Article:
From November 21-28, approximately 80 youth participants from Fiji, Kiribati, Marshall Islands, Vanuatu, Papua New Guinea, and the Solomon Islands met in Suva, Fiji, for the first Youth TechCamp in… more »
Entrepreneurs from Around the World Engage in GIST Technology-Idea (Tech-I) Competition
About the Author: Jonathan Margolis serves as Acting Deputy Assistant Secretary of State for Science, Space, and Health in the Bureau of Oceans and International Environmental and Scientific Affairs.
Why would 30 young entrepreneurs from Africa, Asia, and the Middle East travel to Dubai for the second annual Global Innovation through Science and Technology (GIST) Initiative Technology Idea (Tech-I) competition? Certainly, the top prize of $25,000 may have had something to do with it, but that was not the only factor. Deputy Secretary of State Thomas Nides said it best in his keynote speech at the third Global Entrepreneurship Summit. He explained, “Our Global Innovation through Science and Technology program, or GIST, runs start-up boot camps and business plan competitions to spark creativity and inspire young entrepreneurs to pursue their dreams.”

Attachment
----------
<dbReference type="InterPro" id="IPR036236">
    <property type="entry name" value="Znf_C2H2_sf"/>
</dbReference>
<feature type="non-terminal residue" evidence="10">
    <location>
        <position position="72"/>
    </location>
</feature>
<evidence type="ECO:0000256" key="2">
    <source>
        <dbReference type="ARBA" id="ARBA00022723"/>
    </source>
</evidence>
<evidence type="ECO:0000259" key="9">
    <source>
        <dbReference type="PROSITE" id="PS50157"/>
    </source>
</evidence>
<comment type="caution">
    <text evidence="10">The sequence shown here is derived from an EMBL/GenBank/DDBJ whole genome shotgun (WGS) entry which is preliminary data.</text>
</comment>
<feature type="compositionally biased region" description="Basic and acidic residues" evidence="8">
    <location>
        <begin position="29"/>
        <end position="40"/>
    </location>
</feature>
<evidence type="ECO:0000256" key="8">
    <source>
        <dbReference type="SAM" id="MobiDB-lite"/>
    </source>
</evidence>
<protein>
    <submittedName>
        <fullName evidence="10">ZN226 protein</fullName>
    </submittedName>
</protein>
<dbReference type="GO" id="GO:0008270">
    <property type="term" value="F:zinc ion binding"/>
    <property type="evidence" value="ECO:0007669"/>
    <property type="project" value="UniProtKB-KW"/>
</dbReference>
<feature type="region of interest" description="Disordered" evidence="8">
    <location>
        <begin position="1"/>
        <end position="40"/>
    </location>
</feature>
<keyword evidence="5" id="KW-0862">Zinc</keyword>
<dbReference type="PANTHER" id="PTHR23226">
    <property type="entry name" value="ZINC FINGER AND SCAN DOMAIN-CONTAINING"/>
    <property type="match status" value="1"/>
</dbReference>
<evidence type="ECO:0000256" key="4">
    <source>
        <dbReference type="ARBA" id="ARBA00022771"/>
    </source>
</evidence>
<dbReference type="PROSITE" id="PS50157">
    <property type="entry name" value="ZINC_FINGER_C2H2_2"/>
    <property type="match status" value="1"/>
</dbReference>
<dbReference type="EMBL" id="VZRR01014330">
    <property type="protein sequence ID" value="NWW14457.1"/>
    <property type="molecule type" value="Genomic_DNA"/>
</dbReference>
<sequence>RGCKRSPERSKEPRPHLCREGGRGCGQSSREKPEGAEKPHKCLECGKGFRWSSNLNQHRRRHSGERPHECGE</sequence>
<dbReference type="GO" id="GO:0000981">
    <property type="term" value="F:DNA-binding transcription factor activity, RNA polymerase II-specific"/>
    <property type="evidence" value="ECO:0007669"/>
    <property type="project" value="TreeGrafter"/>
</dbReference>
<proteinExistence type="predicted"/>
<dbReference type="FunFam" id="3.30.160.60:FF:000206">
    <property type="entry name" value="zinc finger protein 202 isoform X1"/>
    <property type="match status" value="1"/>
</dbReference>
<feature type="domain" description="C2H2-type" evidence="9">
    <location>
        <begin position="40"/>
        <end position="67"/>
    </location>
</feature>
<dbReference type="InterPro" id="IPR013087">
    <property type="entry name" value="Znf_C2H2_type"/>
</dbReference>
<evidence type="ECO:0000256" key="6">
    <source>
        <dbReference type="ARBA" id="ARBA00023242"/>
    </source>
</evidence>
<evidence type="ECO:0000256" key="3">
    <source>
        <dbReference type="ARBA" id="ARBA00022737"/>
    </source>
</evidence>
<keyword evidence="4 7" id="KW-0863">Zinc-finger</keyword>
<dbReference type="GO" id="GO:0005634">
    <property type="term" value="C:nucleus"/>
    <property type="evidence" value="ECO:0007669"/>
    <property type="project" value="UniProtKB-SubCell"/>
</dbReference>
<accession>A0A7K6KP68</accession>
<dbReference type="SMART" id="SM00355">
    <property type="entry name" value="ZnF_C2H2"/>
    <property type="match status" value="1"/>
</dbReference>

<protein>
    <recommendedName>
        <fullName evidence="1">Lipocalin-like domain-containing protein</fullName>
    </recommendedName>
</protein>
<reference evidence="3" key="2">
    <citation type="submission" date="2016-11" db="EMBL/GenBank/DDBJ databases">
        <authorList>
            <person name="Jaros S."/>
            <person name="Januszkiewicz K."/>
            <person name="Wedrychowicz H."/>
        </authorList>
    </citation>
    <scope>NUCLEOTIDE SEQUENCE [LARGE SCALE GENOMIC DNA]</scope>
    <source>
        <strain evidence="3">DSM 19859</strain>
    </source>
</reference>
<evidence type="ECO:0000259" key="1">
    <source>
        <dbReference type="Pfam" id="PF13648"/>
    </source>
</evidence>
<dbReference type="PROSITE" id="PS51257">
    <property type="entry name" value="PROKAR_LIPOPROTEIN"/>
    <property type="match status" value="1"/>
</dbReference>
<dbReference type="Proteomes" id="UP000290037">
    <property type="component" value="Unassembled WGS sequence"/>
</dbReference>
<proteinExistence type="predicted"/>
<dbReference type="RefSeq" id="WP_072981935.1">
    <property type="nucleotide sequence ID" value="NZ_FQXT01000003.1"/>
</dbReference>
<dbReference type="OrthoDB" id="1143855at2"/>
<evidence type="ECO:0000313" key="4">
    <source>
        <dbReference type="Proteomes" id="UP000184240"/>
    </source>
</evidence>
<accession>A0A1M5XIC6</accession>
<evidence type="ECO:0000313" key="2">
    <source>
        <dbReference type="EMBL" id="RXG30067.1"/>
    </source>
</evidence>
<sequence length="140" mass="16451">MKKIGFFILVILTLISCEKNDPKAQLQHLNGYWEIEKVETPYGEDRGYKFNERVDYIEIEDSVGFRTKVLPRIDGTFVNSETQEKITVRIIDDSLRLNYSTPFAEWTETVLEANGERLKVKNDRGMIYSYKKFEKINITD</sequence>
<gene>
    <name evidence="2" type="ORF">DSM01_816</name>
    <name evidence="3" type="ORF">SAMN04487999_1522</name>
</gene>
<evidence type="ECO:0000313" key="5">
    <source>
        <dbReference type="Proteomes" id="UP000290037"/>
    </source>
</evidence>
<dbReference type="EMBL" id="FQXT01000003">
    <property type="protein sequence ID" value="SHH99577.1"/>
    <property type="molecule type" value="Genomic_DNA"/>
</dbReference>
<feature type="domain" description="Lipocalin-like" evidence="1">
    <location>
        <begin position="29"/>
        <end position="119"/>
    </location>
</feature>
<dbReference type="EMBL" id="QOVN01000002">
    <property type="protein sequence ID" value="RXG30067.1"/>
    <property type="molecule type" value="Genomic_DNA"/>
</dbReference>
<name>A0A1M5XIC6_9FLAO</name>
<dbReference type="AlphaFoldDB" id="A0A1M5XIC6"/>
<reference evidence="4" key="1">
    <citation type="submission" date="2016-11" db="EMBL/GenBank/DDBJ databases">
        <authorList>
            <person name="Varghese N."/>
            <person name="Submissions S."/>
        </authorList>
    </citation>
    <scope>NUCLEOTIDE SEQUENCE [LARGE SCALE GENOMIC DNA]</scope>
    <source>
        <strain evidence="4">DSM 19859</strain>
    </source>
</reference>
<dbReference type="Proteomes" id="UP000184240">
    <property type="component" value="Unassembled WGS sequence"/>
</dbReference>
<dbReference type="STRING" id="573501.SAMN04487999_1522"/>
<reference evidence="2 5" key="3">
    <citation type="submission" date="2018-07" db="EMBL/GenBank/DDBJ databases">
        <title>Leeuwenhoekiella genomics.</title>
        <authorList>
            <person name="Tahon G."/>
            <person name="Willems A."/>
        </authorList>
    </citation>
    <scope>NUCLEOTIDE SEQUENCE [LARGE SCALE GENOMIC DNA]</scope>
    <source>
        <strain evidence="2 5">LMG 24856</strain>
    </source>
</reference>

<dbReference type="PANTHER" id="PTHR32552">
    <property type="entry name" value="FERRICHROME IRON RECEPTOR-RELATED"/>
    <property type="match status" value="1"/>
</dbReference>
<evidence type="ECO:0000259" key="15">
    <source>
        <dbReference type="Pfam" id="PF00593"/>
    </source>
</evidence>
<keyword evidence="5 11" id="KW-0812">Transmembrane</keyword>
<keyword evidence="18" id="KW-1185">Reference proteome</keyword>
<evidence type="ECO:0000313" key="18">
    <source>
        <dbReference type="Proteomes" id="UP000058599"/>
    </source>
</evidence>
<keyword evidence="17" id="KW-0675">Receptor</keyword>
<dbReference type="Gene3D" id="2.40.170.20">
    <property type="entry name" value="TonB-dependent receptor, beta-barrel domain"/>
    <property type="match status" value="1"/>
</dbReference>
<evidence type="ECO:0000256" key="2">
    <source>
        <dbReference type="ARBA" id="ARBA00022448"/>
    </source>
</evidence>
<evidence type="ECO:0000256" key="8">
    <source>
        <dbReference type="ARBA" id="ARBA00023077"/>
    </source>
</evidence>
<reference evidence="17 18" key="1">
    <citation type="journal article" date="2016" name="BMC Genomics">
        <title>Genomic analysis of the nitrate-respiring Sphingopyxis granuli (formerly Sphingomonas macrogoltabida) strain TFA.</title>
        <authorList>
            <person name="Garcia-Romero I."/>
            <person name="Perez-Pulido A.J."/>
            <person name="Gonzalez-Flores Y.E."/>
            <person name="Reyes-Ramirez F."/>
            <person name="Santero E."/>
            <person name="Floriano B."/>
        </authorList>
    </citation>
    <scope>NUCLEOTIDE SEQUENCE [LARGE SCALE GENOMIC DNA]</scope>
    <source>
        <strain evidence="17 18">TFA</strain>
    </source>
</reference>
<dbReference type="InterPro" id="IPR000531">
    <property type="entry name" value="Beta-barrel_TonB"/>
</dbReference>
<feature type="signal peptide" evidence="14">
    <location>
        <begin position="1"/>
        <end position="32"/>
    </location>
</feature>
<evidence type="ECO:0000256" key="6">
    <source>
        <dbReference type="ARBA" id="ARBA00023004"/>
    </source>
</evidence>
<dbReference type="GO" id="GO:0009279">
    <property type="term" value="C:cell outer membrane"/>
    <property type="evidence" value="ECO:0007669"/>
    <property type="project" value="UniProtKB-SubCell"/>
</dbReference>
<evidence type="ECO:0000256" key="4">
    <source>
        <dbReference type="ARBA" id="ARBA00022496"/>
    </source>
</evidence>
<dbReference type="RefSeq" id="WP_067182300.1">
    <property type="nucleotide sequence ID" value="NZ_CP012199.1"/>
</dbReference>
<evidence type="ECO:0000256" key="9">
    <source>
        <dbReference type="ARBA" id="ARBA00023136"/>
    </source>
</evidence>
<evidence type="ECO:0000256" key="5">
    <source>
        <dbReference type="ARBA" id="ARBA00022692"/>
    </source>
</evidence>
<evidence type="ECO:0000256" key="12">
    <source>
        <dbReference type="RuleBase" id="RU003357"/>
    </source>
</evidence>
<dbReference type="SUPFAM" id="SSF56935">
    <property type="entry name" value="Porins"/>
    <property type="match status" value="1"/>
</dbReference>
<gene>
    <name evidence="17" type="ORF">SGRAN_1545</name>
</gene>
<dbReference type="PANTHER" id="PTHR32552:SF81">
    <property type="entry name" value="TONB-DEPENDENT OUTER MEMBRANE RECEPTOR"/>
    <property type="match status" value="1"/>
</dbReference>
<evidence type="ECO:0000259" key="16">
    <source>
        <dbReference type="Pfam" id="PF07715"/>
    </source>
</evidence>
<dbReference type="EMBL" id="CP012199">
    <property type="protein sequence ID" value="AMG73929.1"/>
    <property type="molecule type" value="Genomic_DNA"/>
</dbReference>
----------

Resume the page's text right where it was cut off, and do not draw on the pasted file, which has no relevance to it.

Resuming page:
GIST is funded by the U.S. Department of State and implemented in partnership with CRDF Global. It has reached over one million youths with tools and resources to spark new businesses. GIST has trained over 2,500 startups… more »
Young Middle East and North African Entrepreneurs Gather in Dubai
About the Author: Andy Rabens is the Special Advisor for Youth Engagement in the Bureau of Near East Affairs, Office of Public Diplomacy and Public Affairs.